Automating server workload security with CloudPassage Halo


This post was originally published here by casey pechan.

The Enterprise Strategy Group consistently produces some of the most thorough research the security industry. Their latest solution showcase, Automating server workload security with CloudPassage Halo, is an excellent sample of their in-depth work. The report begins by delving into the the various infrastructure, platform, and software models, (including containers), which have sprung up in order to provide organizations with improved agility and speed as they continue to adopt DevOps processes.

But with this explosive growth of infrastructure comes a price. Security continues to be a challenge as businesses expand their container and cloud footprint, all while employing DevOps processes. As ESG calls out, these modern environments require a “hybrid approach to security, one that centralizes policy and monitoring across disparate infrastructures to enable the agility provided by adding elastic, on-demand cloud services into the IT mix.”

The key concerns for this new security landscape include:

  • Vulnerabilities: Out those surveyed by ESG, top two concerns reported we’re discovering vulnerabilities: both software-related and workload-configured, at 30% respectively.
  • Auditing: Most organizations cited auditing as an important way to gain greater visibility, with 27% of organizations citing an audit trail of all system level activity, 26% citing an audit trail of user account activity, and 24% citing the use of IaaS APIs as being most important to improve visibility.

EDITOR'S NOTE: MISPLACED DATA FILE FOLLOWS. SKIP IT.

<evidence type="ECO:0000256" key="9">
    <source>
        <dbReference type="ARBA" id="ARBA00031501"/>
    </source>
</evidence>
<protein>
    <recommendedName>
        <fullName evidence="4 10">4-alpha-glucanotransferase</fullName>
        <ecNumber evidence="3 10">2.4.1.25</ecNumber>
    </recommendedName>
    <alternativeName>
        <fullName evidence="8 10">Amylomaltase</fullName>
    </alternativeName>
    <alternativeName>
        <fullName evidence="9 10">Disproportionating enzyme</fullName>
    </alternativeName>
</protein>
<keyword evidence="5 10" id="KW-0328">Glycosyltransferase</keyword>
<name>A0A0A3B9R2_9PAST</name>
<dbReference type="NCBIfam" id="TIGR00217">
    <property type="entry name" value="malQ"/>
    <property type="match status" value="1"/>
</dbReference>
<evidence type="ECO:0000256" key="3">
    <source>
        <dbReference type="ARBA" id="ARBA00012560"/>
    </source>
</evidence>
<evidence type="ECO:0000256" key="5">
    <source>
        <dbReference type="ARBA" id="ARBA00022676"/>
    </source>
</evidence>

• Anomaly detection: There’s also a consistent need for auditing. 26% of respondents indicated a need for detecting anomalous system-level workload activity in order to improve visibility.
  • Network traffic flow discovery: Given the best practice of funneling external traffic via a host, identifying workloads that are externally facing will uncover a configuration issue that could allow for malicious traffic and/or outbound communication with a remote control server. Gaining visibility into inter-workload traffic can also reveal unintended and potentially problematic network traffic flows such as a workload that should not have had access to a database server. Views into inter-workload east-west traffic also help provide the basis for microsegmentation policies to control which workloads can communicate with one another.

Photo:Security Magazine


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